Third, I am chair of the GTA caucus, which is a caucus of some 40 Liberal members of Parliament who represent a population of almost five million people in an urban situation.

The Speech from the Throne is outlining what I would see as the beginning of an urban strategy, and it is a needed urban strategy. It is something I have advocated for a long period of time. After all, 80% of the people of this country live in urban areas. The engines of our economy are urban areas. They are very important parts of the cultural mosaic of this country, so we need to have an urban strategy, just as we need a rural strategy, for dealing across departments on a horizontal level with the various issues we face.

In this throne speech we see GST relief for municipalities. That is a good thing. It puts money very quickly back into the hands of the municipalities. In my case, in the City of Toronto it is some $52 million. Also important is the fact that some $20 million will go to the benefit of the Toronto Transit Commission, the TTC, which it needs badly to help cover its deficit situation in terms of the provision of public transit.

The GST relief is a measure that has been applauded by municipal leaders. It may not be the opposition applauding, but certainly we have heard from the mayor of Toronto, the mayor of Winnipeg and the mayors of a whole lot of other cities who are unanimously and very vocally in favour of what has been provided in this Speech from the Throne. It was a very specific measure that was announced.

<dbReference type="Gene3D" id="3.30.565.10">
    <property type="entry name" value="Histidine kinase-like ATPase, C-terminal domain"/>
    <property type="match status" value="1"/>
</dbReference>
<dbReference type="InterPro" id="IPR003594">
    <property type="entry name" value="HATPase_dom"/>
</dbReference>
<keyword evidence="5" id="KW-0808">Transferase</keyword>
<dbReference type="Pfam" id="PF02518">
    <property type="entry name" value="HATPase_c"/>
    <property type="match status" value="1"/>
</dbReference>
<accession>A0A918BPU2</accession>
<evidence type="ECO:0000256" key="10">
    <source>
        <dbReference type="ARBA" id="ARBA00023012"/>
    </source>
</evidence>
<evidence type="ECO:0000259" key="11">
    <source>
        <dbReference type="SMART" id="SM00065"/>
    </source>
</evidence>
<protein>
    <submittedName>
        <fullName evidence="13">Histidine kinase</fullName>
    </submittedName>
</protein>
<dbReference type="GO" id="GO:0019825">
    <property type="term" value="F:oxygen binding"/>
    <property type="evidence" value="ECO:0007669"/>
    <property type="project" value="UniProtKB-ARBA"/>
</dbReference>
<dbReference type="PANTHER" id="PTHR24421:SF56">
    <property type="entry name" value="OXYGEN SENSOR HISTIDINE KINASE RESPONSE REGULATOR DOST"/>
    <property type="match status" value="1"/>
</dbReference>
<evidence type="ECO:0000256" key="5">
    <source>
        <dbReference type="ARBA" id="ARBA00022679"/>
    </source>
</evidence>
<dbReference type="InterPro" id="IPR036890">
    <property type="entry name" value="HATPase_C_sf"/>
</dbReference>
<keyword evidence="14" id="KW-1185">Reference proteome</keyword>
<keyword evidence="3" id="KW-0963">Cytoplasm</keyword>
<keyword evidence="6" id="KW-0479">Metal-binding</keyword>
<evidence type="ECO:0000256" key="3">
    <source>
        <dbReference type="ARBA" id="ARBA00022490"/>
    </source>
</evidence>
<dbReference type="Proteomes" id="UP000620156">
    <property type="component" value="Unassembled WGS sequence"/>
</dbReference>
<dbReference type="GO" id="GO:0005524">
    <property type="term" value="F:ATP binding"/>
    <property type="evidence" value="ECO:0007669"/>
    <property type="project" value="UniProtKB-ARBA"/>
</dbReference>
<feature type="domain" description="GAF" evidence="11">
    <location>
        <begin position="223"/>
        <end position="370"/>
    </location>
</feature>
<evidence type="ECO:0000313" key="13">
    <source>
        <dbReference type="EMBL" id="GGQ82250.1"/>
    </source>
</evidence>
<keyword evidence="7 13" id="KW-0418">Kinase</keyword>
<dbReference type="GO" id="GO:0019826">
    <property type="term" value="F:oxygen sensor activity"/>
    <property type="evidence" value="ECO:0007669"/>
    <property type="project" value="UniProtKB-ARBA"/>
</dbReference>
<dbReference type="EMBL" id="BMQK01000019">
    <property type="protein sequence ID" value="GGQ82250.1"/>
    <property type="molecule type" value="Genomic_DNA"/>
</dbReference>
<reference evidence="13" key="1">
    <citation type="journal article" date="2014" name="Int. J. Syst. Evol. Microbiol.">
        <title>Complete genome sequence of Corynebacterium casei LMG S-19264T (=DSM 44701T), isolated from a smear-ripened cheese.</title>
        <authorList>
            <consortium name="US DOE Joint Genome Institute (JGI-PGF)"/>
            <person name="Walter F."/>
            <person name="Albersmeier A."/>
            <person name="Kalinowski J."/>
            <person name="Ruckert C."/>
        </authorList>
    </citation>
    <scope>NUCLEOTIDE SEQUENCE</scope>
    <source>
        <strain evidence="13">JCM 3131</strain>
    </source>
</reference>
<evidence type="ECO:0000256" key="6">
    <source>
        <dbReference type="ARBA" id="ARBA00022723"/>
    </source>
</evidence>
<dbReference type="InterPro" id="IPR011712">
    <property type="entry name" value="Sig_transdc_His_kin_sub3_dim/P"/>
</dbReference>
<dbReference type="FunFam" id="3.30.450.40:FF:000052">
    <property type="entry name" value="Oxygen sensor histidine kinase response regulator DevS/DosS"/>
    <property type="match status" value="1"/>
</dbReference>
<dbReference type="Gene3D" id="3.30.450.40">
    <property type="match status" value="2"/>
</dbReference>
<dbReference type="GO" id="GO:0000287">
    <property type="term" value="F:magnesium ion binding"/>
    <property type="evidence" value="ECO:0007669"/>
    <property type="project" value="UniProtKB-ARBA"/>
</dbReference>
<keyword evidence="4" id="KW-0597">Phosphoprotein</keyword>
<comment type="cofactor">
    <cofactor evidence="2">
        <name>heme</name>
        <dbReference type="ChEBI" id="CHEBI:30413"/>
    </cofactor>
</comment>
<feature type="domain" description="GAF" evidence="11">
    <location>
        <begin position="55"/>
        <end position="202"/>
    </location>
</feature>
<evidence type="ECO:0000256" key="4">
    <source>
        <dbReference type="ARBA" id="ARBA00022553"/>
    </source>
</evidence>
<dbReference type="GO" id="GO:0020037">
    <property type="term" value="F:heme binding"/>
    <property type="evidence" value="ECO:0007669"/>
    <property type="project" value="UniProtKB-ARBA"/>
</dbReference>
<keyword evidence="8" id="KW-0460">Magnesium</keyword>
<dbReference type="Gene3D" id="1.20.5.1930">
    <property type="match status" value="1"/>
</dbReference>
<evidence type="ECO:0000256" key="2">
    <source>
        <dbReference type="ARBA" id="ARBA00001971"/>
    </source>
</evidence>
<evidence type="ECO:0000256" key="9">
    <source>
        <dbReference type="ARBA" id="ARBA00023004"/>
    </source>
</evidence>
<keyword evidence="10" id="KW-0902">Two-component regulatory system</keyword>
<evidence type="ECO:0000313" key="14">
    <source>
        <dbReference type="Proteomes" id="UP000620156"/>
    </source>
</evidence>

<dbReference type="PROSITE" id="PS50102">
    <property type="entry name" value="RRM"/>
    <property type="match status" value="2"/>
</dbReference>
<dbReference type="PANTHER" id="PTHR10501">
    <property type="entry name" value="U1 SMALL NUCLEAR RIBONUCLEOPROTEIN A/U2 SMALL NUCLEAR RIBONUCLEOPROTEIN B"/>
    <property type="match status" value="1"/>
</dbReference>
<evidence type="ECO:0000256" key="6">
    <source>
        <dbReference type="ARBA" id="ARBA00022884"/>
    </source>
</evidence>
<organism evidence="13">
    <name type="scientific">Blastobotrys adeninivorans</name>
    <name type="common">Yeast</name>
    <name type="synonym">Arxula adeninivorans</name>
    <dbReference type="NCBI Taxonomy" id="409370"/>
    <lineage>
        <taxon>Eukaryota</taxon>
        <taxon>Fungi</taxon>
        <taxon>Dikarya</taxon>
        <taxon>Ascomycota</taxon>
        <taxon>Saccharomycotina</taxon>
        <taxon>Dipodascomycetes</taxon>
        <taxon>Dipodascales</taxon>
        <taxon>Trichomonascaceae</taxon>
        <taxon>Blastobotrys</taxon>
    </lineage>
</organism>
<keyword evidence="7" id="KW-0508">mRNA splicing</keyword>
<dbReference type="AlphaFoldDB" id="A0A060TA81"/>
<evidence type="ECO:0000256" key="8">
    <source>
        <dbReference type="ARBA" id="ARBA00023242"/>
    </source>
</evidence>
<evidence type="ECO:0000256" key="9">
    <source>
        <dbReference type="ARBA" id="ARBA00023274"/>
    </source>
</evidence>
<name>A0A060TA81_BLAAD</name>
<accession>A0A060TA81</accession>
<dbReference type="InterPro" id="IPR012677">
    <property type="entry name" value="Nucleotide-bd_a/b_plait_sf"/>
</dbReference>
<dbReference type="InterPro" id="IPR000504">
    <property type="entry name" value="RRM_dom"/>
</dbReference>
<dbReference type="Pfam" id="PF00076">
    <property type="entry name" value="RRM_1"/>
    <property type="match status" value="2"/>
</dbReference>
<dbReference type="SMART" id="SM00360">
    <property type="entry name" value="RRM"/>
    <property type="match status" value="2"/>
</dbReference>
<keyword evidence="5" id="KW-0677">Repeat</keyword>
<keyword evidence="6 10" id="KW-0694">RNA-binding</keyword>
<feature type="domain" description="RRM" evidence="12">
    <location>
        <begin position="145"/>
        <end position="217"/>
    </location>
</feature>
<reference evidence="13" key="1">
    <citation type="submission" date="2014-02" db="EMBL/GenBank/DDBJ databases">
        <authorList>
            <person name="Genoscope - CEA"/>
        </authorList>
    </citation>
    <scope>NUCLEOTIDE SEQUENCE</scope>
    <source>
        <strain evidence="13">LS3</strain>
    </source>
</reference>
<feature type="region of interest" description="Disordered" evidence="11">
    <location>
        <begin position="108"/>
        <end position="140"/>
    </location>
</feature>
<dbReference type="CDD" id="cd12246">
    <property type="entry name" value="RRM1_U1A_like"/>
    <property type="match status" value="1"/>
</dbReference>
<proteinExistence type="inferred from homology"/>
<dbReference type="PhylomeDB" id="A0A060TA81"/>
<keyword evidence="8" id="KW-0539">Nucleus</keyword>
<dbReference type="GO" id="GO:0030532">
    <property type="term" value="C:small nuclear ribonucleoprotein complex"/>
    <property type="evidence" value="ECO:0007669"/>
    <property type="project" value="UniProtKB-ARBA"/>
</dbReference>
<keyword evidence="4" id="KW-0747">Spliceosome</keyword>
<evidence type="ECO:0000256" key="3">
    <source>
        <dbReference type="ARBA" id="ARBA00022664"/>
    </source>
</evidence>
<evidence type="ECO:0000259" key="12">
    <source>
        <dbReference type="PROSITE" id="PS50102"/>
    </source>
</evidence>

Second, there was the acceleration of infrastructure last year in the budget. We, for the first time, went to a lengthy period of time: 10 years for an infrastructure program. That is good, because what the municipalities want is some predictability. They want to know that over a long period of time they can plan and rely upon that money coming in. It is good that in the infrastructure program we lever provincial money and we lever municipal money. That helps add to the pot to do more to help strengthen our infrastructure and stop the deterioration of our infrastructure in our urban areas.

So now we are talking about accelerating, and we need to accelerate because we need to get more money in subsequent budgets. The infrastructure program, which I was pleased to have been able to start for the federal government when I was minister of the Treasury Board back in 1993-94, I think is a solid program of great need for urban areas right across the country.